If a database system is not multi-layered, then it becomes difficult to make any changes in the database system. Database systems are designed in multi-layers as we learnt earlier.
A database system normally contains a lot of data in addition to users’ data. For example, it stores data about data, known as metadata, to locate and retrieve data easily. It is rather difficult to modify or update a set of metadata once it is stored in the database. But as a DBMS expands, it needs to change over time to satisfy the requirements of the users. If the entire data is dependent, it would become a tedious and highly complex job.
Metadata itself follows a layered architecture, so that when we change data at one layer, it does not affect the data at another level. This data is independent but mapped to each other.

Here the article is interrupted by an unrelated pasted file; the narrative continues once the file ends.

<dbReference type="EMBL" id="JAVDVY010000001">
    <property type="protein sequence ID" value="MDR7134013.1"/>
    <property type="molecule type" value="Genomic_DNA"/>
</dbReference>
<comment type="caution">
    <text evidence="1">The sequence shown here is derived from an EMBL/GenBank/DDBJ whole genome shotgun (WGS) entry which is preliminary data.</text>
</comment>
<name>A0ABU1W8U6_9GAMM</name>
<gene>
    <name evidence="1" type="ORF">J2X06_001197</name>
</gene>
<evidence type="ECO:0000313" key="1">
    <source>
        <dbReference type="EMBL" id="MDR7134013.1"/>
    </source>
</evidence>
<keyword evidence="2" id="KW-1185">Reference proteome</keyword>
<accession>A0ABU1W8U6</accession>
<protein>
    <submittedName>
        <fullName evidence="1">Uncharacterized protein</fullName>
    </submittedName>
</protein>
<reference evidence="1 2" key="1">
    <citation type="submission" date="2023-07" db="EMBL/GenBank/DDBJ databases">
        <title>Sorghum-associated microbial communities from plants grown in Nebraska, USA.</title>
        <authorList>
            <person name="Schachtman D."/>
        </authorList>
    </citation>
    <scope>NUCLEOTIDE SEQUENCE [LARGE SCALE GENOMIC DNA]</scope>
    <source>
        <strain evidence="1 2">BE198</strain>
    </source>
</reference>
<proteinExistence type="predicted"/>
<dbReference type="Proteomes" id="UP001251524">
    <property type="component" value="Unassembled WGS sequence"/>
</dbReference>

Logical Data Independence
Logical data is data about database, that is, it stores information about how data is managed inside. For example, a table (relation) stored in the database and all its constraints, applied on that relation.
Logical data independence is a kind of mechanism, which liberalizes itself from actual data stored on the disk. If we do some changes on table format, it should not change the data residing on the disk.
Physical Data Independence
All the schemas are logical, and the actual data is stored in bit format on the disk. Physical data independence is the power to change the physical data without impacting the schema or logical data.
For example, in case we want to change or upgrade the storage system itself − suppose we want to replace hard-disks with SSD − it should not have any impact on the logical data or schemas.